The gene mutation that results in Goltz syndrome, also called Focal Dermal Hypoplasia – a developmental disorder affecting skin, bone, eyes and other body systems – occurs in a gene called PORCN, which is involved in the secretion of proteins necessary for proper signalling within the cell that leads to differentiation of tissues into organs and other body parts, said researchers at Baylor College of Medicine in Houston.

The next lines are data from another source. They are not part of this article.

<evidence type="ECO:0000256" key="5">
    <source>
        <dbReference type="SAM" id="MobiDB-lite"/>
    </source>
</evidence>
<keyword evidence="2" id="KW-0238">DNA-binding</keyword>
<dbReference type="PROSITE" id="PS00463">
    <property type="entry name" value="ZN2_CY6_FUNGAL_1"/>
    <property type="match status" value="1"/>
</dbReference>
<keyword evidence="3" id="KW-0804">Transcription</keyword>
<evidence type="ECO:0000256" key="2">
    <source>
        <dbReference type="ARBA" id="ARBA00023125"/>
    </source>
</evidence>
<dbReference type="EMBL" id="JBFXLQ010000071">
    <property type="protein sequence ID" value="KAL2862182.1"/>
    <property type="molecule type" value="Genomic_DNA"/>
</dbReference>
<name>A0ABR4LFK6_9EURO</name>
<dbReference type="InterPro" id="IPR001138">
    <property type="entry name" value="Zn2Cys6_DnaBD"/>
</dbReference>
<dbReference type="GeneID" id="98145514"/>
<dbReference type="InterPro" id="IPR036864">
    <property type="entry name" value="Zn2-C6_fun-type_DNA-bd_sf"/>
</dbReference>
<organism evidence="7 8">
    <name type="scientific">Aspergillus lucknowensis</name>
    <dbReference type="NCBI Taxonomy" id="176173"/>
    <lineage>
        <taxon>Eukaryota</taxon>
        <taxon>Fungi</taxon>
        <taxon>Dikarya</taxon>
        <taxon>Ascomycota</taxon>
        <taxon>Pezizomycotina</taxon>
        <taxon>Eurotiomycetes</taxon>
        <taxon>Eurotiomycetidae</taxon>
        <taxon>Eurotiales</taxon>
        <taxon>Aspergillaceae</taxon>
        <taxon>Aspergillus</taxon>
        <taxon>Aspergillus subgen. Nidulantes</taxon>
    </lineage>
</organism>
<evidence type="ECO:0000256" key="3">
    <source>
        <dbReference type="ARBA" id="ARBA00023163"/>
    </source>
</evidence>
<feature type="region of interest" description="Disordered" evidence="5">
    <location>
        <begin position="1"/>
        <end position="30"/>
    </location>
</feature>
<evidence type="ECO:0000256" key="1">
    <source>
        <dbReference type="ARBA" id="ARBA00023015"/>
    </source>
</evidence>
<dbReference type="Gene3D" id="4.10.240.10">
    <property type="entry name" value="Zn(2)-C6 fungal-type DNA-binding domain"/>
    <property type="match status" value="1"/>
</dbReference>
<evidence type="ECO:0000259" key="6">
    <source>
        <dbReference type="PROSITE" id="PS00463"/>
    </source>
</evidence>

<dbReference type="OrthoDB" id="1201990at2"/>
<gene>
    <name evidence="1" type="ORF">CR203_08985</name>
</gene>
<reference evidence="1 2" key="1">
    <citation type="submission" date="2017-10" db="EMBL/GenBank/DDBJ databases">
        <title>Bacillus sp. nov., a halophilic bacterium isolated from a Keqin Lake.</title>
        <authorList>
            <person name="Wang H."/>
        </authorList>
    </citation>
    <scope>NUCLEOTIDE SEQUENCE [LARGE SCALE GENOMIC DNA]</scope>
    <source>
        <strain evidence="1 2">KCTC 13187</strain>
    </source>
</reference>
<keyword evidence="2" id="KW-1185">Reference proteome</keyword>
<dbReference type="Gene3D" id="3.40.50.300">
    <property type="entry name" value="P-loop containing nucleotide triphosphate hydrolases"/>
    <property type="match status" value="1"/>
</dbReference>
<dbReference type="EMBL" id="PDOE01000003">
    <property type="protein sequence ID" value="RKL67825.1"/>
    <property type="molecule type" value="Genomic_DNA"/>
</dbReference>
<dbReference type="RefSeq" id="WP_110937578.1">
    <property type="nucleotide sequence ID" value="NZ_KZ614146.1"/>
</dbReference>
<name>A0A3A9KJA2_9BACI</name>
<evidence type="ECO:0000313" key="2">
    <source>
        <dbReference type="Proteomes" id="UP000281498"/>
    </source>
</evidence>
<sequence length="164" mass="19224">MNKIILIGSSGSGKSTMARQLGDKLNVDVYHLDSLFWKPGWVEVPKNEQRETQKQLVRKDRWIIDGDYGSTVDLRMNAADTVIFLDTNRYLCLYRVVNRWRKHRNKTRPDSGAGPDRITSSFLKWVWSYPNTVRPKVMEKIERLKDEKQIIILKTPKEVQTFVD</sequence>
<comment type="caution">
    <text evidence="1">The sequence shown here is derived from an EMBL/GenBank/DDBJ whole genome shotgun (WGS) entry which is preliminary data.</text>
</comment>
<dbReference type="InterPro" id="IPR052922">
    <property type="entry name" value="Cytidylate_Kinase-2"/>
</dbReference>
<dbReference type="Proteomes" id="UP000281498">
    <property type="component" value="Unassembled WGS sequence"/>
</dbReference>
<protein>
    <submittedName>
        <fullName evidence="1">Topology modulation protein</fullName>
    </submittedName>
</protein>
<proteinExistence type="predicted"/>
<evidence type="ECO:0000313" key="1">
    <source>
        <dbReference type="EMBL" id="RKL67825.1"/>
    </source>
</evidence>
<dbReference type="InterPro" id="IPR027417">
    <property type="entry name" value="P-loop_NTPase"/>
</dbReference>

The finding, reported in the current issue of the journal Nature Genetics, is important both for the understanding of human development and for the patients who suffer from this rare disorder, said Dr. Ignatia B. Van den Veyver, associate professor of obstetrics and gynaecology and molecular and human genetics at BCM. It could lead to the discovery and better understanding of other disorders that may be associated with the same gene or with genes that have related functions.The research began when tests of two females who had the disorder identified an area of the X-chromosome that was deleted or missing. When the scientists determined the DNA sequences of genes in that area, they found mutations in PORCN in other girls with Goltz syndrome.The severity of problems resulting from the mutated gene, found on the X chromosome, vary, said Van den Veyver. There can be relatively minor to severe hand and foot abnormalities as well as those affecting the long bones of arm and legs. People with Goltz syndrome can suffer from skin defects on various body parts. In these cases, the skin does not develop normally, and fat, which usually stays under the skin, can come through, causing nodules. They can have eye abnormalities that may cause blindness in severe cases. Other organ systems are also affected.The variability occurs because the gene sits on the X chromosome. Each female has two X-chromosomes. Males have an X-chromosome and a Y-chromosome. There are many more genes on the X-chromosome than the Y. To insure that only one set of X-chromosome genes are activated to direct growth and development, the cells shut off or “inactivate” one of the X-chromosomes.In the case of the gene associated with Goltz syndrome, the severity of the developmental problem likely depends on the level to which the X-chromosome that has the abnormal PORCN gene is inactivated in girls.In most cases, Goltz syndrome is lethal in males. However, in some cases, males can have the problem because they actually have two populations of cells with a different genetic makeup, termed mosaicism. Most cases of mosaicism are believed to occur when there is an error in cell division early in foetal life.”The mosaic mutation had been hypothesised, but we were able to show it in this paper by testing DNA samples from four males with Goltz syndrome,” said Van den Veyver. “All had mosaic mutations.”PORCN provides the DNA blueprint for making a protein that in the fruit fly and mouse is called porcupine. This protein is critical to the secretion of Wnt proteins, which then contact the membranes of other cells, starting them on the pathway to differentiation into various organs, limbs and other structures in the body. At present, very little is known about the function of PORCN in humans or other animals and this discovery holds the opportunity to better understand this gene and its effect on the very important Wnt pathway.Understanding the protein and gene and confirming that it works the same way in humans that it does in animals is critical to further research, Van den Veyver said.”We would like to generate a mouse model of the syndrome to study the function of the protein in the mouse and investigate possible treatments,” said Van den Veyver.Others who took part in the research include Drs. Xiaoling Wang, V. Reid Sutton, Zhiyin Yu, Rebecca Rosetta, Ying-Chuck Kou, Tanya N. Eble, Ankita Patel, Christina Thaller and Ping Fang, all of BCM, and J. Omar Perza-Llanes of the Instituto Mexicano del Seguro Social in Merida, Yucatan, Mexico.Funding for this work came from the National Foundation for Ectodermal Dysplasias, the National Institutes of Health and the Baylor College of Medicine Mental Retardation and Developmental Disabilities Research Center.(Source: Baylor College of Medicine : Nature Genetics : June 2007)